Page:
An Assessment of R. Scott Smith’s Naturalism and Our Knowledge of Reality
From the 2012 EPS annual meeting, in a panel discussion devoted to R. Scott Smith’s book, Naturalism and our Knowledge of Reality, Angus Menuge argues that naturalism presents itself as a world view founded on scientific knowledge, which seeks to reduce or eliminate various recalcitrant phenomena such as consciousness and moral values.
Most critiques of naturalism focus on its inability to do justice to these phenomena. By contrast, in Naturalism and Our Knowledge of Reality (Ashgate, 2012), R. Scott Smith argues that naturalism fails to account for our ability to know reality, thereby undercutting its alleged scientific foundation.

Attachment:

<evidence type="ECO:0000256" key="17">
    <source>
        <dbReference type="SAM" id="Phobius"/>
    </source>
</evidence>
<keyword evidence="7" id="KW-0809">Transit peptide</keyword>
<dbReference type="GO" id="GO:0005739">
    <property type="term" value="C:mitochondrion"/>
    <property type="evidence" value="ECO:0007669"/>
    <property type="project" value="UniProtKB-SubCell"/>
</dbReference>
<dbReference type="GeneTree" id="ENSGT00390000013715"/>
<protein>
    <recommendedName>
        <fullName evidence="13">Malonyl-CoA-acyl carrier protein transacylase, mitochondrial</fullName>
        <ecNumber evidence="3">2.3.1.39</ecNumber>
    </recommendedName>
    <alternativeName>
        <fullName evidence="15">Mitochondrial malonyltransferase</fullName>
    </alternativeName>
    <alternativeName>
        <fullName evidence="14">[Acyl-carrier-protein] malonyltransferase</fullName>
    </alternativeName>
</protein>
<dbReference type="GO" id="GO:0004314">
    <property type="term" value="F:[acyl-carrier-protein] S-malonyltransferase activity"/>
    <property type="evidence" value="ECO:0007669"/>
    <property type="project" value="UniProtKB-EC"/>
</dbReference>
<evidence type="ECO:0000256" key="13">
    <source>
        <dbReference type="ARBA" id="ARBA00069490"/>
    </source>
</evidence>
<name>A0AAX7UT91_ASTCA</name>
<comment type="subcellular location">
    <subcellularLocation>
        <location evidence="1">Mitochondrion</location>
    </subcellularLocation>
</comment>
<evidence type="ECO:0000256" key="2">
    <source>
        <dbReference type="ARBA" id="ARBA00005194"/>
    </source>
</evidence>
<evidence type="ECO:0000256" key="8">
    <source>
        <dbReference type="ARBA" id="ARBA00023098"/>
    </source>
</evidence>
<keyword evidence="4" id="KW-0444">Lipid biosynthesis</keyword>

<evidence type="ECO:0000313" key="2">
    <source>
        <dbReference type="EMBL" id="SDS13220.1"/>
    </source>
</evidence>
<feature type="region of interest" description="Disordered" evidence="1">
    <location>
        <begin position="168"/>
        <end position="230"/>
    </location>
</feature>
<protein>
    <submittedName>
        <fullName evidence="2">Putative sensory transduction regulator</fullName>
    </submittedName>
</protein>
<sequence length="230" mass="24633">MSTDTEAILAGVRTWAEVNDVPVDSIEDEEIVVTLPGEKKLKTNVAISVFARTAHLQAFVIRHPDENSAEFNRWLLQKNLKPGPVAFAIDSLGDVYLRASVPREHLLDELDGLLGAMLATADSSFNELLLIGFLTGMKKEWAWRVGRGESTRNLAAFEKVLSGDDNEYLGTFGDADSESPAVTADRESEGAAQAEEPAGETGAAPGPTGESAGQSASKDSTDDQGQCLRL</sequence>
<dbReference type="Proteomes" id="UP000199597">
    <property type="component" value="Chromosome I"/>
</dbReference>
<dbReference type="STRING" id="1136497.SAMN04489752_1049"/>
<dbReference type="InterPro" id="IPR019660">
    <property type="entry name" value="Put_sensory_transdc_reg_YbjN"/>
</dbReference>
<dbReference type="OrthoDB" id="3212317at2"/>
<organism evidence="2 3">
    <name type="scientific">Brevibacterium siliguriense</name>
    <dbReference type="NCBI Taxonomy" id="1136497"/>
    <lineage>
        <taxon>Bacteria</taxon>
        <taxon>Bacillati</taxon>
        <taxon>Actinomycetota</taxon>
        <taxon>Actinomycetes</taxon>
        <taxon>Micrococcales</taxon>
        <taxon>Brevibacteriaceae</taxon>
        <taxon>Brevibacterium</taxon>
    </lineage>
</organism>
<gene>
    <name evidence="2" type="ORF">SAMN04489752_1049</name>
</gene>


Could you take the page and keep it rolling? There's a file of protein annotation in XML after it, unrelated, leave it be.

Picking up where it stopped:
Michael Rea and Robert Koons have argued that, on naturalism, there are no well-defined objects of knowledge. Smith complements this critique by showing that, even if such objects exist, subjects will be unable to know them as they are.
Smith’s threefold argument can be understood as the intellectual revenge of Berkeley, Kant and Husserl on naturalism. At the end of the paper, Menuge suggests a couple of ways proponents of naturalized epistemology would likely respond.
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